Plankenfels is located at the eastern entrance to the Franconian Switzerland. In the middle of the rock, forest and river landscapes, a picturesque picture emerges around the village. The place is still part of the Upper Wiesenttal. Two rivers, the Lochau and the Truppach, flow into the formative third, the Wiesent.
Northeast of Plankenfels in 481 meters altitude is the Plankenstein castle stable.
The former castle was a strategic hill fort; From there one could observe the old army road that connected Nuremberg with Leipzig. On the way to Plankenfels, the Burggraf of Nuremberg had the escort law, from here to Kainach the Bishop of Bamberg. The fortress was very important: at the risk of war fourteen knights of the surrounding castles had to do service with their families.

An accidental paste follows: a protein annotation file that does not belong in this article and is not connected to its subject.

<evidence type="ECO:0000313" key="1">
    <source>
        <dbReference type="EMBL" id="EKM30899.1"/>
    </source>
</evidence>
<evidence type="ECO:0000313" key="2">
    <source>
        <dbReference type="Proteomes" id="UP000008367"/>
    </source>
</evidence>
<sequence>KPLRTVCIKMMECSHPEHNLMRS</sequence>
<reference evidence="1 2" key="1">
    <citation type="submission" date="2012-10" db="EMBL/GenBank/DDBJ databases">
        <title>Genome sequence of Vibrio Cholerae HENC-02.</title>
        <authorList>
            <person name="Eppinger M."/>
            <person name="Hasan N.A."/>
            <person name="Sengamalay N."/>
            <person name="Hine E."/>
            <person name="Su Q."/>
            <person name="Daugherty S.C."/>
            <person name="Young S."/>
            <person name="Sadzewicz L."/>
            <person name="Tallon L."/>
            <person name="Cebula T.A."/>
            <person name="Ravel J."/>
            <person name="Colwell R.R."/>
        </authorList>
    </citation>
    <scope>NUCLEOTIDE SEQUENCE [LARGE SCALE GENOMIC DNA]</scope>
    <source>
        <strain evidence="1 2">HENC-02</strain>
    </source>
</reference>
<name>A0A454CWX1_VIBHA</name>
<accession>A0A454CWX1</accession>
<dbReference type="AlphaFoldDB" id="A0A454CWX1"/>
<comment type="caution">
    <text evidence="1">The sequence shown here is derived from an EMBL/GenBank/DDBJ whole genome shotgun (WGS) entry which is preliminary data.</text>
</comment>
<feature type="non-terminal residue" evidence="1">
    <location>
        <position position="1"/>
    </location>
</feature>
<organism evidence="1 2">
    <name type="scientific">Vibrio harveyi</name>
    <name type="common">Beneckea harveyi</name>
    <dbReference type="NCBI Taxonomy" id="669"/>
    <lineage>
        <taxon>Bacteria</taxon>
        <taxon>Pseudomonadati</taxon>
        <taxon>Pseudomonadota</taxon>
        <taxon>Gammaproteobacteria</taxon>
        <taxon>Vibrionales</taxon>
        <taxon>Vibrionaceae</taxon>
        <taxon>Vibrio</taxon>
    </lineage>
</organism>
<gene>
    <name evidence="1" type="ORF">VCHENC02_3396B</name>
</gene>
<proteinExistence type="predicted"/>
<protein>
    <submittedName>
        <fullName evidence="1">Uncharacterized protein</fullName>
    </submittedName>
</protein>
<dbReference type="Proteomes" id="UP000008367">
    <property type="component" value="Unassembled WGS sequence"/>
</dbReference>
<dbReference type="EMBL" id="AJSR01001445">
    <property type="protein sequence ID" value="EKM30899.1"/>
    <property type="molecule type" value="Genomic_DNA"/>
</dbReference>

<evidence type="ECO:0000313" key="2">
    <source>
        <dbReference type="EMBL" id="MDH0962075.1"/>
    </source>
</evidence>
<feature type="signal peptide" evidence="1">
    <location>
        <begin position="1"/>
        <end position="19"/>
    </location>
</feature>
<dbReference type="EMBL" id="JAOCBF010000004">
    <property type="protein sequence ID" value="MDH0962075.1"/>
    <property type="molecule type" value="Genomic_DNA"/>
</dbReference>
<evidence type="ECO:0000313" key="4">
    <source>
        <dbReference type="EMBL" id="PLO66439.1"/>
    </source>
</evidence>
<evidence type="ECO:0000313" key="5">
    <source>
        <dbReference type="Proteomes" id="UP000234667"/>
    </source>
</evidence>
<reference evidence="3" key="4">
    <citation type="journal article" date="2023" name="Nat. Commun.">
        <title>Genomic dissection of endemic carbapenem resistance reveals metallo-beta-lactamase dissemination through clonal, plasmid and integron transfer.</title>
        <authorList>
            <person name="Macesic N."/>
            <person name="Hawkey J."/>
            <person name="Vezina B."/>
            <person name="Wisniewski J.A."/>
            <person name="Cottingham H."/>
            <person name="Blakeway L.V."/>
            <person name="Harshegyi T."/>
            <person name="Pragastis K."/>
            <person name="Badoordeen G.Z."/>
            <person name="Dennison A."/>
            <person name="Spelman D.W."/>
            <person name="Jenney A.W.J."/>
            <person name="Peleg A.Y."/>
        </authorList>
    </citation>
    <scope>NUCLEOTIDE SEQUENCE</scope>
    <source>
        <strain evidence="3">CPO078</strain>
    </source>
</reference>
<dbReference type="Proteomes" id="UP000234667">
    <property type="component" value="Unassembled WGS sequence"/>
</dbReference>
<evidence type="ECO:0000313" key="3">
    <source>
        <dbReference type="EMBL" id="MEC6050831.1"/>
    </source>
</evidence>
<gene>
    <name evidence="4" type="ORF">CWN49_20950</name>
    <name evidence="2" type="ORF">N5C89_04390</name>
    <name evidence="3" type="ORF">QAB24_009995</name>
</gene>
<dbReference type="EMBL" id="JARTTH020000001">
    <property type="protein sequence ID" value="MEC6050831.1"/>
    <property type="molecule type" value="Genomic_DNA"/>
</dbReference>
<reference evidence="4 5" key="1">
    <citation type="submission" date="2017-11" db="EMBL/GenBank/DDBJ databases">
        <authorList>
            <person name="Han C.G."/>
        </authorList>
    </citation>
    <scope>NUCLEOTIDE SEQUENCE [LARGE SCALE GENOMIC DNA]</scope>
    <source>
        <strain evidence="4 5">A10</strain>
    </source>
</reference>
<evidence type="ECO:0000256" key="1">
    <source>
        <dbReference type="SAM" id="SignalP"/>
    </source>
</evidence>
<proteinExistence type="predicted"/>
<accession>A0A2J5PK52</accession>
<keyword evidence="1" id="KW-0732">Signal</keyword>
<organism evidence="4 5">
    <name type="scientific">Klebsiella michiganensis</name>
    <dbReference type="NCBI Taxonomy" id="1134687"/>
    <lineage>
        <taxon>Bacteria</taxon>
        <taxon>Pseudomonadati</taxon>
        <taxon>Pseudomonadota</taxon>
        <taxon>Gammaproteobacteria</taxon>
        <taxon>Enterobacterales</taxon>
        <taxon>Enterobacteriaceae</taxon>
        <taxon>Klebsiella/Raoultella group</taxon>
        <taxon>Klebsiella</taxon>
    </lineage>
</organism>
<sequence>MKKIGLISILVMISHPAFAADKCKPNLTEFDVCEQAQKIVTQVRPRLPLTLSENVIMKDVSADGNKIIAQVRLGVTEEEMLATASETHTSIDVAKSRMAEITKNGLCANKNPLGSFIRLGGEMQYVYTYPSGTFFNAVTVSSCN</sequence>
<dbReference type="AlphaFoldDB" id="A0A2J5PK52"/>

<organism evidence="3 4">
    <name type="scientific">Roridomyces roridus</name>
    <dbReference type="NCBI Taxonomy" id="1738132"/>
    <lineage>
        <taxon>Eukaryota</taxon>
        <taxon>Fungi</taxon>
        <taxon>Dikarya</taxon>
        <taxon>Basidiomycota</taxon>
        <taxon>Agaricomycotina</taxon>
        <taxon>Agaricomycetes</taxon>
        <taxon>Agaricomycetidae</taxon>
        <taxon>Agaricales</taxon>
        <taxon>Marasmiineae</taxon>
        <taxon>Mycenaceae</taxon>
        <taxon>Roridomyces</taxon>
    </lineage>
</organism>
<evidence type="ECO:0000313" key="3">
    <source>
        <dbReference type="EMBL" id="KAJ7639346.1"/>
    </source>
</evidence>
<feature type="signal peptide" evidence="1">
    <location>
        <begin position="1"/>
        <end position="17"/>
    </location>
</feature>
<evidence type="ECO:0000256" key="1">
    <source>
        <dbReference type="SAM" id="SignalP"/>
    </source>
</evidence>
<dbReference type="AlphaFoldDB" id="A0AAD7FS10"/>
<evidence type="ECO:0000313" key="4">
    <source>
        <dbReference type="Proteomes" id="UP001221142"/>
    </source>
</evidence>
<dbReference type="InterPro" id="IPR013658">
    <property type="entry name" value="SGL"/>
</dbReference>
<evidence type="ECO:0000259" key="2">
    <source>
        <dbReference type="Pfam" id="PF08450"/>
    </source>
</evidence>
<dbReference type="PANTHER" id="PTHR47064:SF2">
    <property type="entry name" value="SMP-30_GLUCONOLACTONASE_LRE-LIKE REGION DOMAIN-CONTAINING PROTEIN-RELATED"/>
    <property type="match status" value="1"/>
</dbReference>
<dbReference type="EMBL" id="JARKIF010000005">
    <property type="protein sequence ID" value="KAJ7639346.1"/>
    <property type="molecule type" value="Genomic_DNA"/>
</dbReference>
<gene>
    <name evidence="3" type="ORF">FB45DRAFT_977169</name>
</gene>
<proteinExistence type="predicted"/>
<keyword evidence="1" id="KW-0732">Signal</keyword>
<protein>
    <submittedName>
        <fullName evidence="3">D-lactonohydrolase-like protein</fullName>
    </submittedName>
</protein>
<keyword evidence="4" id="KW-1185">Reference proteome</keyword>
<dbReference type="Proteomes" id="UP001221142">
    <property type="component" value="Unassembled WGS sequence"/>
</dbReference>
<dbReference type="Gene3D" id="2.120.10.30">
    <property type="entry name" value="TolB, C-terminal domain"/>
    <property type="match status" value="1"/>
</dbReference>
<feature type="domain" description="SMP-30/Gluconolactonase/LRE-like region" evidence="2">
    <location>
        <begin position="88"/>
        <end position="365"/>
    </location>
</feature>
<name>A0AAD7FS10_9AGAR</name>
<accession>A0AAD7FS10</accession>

The Plankenstein keep is the remnant of the abandoned medieval Plankenstein castle. It lies above the Plankenstein district at the highest point on the plank stone of the same name in the Upper Franconian town of Plankenfels in Bavaria, Germany. The castle, which was built during the 13th century and existed until the 15th century, preserves very few remnants of the building fabric. It was originally the ancestral seat of a noble sex and later came to the Bishopric of Bamberg. From the freely accessible castle stable offers an impressive view of the Franconian Switzerland.
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